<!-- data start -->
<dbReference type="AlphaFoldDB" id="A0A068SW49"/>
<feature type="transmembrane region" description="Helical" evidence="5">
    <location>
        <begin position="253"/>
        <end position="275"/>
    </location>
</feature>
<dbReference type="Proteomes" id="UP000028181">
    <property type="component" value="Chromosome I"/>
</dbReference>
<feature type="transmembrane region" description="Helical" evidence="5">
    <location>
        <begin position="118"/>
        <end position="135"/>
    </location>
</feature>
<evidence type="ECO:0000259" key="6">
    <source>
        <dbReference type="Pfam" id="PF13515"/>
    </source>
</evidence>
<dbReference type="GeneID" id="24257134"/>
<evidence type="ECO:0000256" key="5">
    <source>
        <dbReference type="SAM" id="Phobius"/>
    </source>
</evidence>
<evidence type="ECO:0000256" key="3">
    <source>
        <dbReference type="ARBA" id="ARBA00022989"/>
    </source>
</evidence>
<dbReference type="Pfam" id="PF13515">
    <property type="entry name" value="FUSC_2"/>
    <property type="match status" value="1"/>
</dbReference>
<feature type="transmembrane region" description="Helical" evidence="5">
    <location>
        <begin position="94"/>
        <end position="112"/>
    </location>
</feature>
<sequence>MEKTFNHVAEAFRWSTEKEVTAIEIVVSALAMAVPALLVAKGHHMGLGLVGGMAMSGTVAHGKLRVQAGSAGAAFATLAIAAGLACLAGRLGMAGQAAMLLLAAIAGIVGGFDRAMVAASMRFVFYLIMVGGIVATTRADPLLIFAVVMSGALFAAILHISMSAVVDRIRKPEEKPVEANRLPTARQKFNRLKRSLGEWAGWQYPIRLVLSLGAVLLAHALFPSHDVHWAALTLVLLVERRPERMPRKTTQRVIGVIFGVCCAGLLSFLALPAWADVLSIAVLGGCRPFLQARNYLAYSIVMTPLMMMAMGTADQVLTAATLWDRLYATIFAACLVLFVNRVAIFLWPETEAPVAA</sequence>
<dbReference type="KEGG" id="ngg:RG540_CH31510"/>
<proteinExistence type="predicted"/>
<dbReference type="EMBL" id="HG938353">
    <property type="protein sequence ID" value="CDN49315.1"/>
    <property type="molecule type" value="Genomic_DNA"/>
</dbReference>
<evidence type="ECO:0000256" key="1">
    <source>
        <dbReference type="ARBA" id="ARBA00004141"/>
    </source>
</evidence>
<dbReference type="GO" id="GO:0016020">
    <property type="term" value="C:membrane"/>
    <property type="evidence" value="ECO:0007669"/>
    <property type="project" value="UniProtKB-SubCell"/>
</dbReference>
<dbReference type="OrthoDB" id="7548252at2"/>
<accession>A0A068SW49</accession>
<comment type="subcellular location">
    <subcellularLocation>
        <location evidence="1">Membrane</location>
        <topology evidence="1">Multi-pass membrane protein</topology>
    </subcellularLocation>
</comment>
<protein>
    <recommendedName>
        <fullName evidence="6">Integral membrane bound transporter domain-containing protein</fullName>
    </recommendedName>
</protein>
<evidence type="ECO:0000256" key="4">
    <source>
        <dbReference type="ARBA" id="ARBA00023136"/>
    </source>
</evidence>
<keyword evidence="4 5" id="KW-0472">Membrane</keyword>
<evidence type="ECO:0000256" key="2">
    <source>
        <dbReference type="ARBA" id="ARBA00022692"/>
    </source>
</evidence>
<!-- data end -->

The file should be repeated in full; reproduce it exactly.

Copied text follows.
<dbReference type="AlphaFoldDB" id="A0A068SW49"/>
<feature type="transmembrane region" description="Helical" evidence="5">
    <location>
        <begin position="253"/>
        <end position="275"/>
    </location>
</feature>
<dbReference type="Proteomes" id="UP000028181">
    <property type="component" value="Chromosome I"/>
</dbReference>
<feature type="transmembrane region" description="Helical" evidence="5">
    <location>
        <begin position="118"/>
        <end position="135"/>
    </location>
</feature>
<evidence type="ECO:0000259" key="6">
    <source>
        <dbReference type="Pfam" id="PF13515"/>
    </source>
</evidence>
<dbReference type="GeneID" id="24257134"/>
<evidence type="ECO:0000256" key="5">
    <source>
        <dbReference type="SAM" id="Phobius"/>
    </source>
</evidence>
<evidence type="ECO:0000256" key="3">
    <source>
        <dbReference type="ARBA" id="ARBA00022989"/>
    </source>
</evidence>
<dbReference type="Pfam" id="PF13515">
    <property type="entry name" value="FUSC_2"/>
    <property type="match status" value="1"/>
</dbReference>
<feature type="transmembrane region" description="Helical" evidence="5">
    <location>
        <begin position="94"/>
        <end position="112"/>
    </location>
</feature>
<sequence>MEKTFNHVAEAFRWSTEKEVTAIEIVVSALAMAVPALLVAKGHHMGLGLVGGMAMSGTVAHGKLRVQAGSAGAAFATLAIAAGLACLAGRLGMAGQAAMLLLAAIAGIVGGFDRAMVAASMRFVFYLIMVGGIVATTRADPLLIFAVVMSGALFAAILHISMSAVVDRIRKPEEKPVEANRLPTARQKFNRLKRSLGEWAGWQYPIRLVLSLGAVLLAHALFPSHDVHWAALTLVLLVERRPERMPRKTTQRVIGVIFGVCCAGLLSFLALPAWADVLSIAVLGGCRPFLQARNYLAYSIVMTPLMMMAMGTADQVLTAATLWDRLYATIFAACLVLFVNRVAIFLWPETEAPVAA</sequence>
<dbReference type="KEGG" id="ngg:RG540_CH31510"/>
<proteinExistence type="predicted"/>
<dbReference type="EMBL" id="HG938353">
    <property type="protein sequence ID" value="CDN49315.1"/>
    <property type="molecule type" value="Genomic_DNA"/>
</dbReference>
<evidence type="ECO:0000256" key="1">
    <source>
        <dbReference type="ARBA" id="ARBA00004141"/>
    </source>
</evidence>
<dbReference type="GO" id="GO:0016020">
    <property type="term" value="C:membrane"/>
    <property type="evidence" value="ECO:0007669"/>
    <property type="project" value="UniProtKB-SubCell"/>
</dbReference>
<dbReference type="OrthoDB" id="7548252at2"/>
<accession>A0A068SW49</accession>
<comment type="subcellular location">
    <subcellularLocation>
        <location evidence="1">Membrane</location>
        <topology evidence="1">Multi-pass membrane protein</topology>
    </subcellularLocation>
</comment>
<protein>
    <recommendedName>
        <fullName evidence="6">Integral membrane bound transporter domain-containing protein</fullName>
    </recommendedName>
</protein>
<evidence type="ECO:0000256" key="4">
    <source>
        <dbReference type="ARBA" id="ARBA00023136"/>
    </source>
</evidence>
<keyword evidence="4 5" id="KW-0472">Membrane</keyword>
<evidence type="ECO:0000256" key="2">
    <source>
        <dbReference type="ARBA" id="ARBA00022692"/>
    </source>
</evidence>